Thursday, February 18, 2010


...I gazed up at a skyscape that looked like it came straight out of Lord of the Rings. Just where the pinkish hue of the lower sky gave way to cobalt blue above, three figures were laid out beside each other like a celestial ellipsis, each of them icy white and starkly visible. On the left was the start of a distant contrail being formed as I watched, while Venus shone brightly in the middle and a waxing crescent moon hung suspended on the right...The only sound was that of the dawn wind blowing softly. I again found myself feeling sorry for those who don’t realize that similar moments are waiting to be had by them, every day, if only they would take time to notice the vast Creation in which we exist. (January 2008)

I didn’t have my camera with me to capture the image that morning, but I will never forget how the sky looked. I was hiking in the Cypress Creek Preserve north of Tampa, and was so moved that I wrote the above passage into my still-unfinished book. Today, I am remembering that morning while trying to write this unconventional post.

As I see it, travel is composed of two aspects. On the one hand, there is the physical act of leaving home and going somewhere else. On the other, there is the mindset of letting go of your daily worries and immersing yourself in the beauties and joys of wherever you are in the world. The latter aspect is more important, because without it, all the physical traveling you do will be wasted.

So what does the sky have to do with all this elementary psychobabble? Simply put, it offers an instant vacation of the mind that is available to all of us at all times. The sky is stunning to look at and awesome to behold, yet people rarely pay attention to it. Check out the view below, which I captured on my iphone camera while driving to work one morning. Noticing it made me feel positive and less rushed, and the feeling lasted all day.

No matter how old we are, we tend to get stuck in the child’s way of thinking “the sky is blue.” But in reality, the sky is sometimes orange, sometimes filled with leaden clouds the color of coal, and when it is overcast, it might be ashen gray or pearly white.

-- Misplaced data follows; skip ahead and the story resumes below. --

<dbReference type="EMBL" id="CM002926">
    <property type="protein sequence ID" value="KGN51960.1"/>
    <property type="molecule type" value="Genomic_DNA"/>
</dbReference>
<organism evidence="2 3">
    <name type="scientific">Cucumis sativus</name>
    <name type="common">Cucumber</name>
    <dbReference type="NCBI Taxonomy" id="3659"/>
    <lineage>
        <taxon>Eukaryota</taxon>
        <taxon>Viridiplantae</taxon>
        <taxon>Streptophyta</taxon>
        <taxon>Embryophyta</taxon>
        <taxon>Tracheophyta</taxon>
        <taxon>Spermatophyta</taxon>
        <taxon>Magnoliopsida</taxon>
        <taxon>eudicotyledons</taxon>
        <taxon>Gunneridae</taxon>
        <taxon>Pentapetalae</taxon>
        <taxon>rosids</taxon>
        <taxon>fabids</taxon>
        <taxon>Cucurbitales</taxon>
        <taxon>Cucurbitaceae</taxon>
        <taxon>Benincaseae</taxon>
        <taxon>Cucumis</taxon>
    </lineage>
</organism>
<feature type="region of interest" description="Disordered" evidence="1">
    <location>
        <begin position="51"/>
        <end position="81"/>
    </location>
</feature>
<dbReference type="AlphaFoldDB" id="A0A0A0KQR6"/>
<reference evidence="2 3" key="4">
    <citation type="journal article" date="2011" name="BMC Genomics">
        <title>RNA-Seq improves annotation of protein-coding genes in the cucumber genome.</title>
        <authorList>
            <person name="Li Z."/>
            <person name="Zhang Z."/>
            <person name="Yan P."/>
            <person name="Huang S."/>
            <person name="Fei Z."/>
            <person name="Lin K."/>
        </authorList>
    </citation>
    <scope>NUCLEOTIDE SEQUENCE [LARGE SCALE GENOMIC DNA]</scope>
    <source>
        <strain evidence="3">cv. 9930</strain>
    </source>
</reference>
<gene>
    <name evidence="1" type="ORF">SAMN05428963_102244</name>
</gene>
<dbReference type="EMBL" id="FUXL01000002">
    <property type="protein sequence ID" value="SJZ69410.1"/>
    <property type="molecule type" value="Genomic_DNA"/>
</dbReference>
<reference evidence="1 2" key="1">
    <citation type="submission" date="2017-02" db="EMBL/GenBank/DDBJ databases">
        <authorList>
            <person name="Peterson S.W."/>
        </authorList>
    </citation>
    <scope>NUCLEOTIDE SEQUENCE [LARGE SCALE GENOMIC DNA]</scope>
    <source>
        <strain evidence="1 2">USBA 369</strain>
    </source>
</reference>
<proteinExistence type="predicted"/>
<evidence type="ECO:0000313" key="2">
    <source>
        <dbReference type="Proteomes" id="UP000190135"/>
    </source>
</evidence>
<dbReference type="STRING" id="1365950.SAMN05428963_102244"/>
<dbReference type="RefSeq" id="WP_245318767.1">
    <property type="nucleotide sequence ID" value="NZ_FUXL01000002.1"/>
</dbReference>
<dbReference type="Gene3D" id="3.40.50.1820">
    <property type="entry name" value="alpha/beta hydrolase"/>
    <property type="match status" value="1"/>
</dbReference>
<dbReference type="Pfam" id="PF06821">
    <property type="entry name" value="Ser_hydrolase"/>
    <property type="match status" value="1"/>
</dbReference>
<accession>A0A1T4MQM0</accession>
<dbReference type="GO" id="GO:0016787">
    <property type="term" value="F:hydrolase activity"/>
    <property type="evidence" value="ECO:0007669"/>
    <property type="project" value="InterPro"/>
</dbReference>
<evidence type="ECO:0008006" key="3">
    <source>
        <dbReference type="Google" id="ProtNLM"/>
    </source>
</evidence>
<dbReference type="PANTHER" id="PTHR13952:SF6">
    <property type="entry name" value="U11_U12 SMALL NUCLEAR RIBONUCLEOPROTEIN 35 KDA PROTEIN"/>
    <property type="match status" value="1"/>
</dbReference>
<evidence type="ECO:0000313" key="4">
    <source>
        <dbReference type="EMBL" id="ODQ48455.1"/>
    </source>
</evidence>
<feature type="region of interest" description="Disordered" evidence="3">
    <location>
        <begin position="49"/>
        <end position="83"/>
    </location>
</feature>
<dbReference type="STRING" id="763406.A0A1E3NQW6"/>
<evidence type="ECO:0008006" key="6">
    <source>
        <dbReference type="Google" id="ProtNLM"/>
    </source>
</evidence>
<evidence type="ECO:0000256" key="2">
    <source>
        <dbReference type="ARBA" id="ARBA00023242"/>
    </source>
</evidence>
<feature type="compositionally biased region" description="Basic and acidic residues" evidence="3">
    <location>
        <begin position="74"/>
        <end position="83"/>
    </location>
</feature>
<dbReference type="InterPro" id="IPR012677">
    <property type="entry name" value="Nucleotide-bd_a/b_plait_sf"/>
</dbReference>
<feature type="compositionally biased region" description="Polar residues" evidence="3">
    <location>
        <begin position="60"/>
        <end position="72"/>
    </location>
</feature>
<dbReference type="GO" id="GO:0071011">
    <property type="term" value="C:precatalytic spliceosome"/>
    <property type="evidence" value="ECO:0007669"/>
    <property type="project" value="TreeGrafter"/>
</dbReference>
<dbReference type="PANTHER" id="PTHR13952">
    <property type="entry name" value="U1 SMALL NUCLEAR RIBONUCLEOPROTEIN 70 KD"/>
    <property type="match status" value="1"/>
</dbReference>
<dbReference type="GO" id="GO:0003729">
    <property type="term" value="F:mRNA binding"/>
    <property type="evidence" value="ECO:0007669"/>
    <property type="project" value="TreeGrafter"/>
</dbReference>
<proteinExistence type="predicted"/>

At night the sky is black, and out in the country, away from city lights, a blizzard of stars punctures that blackness with innumerable points of light. When the moon is bright, the night sky serves as a dark canvas. Images in the foreground stand out against it, as did this forest when I camped on the border of North Carolina and Tennessee:

Even when the sky is the usual pale blue we immediately think of, it is still beautiful. I took the next picture in Wyoming in 1989. At first it seems to be a portrait just of the Hayden Valley and the ridges beyond -- but it would be nothing without that expansive sky. The more I have looked at this picture over the years, the more I have come to think of it as a skyscape rather than a landscape, and the more I wish my 18-year-old self had noticed what stretched above me when I took it.

To illustrate how much the sky changes based on the amount of moisture, and the angle of the sun’s rays, and the direction you are facing, consider the next two photos. They were both taken in Hernando County, Florida, shortly after the sun dropped below the horizon. But the first was taken on an especially cloudy day looking west (i.e., in the direction of the sunset) while the second was on a day of average cloudiness looking east.

And do you notice how the second photo puts the lie to the notion that “sky blue” automatically means pale blue?

So again, where am I going with this? I just think that if people would take time to look up and appreciate the heavens, they would feel less stress no matter where they are or what they are doing. But instead, much like me in Wyoming, most people fail to appreciate the sky even when they are on vacation.

If we would just remember to glance up and ponder it every day, we would get more good vibes and life itself might start to feel like a vacation. Call me crazy, but that’s what I believe.

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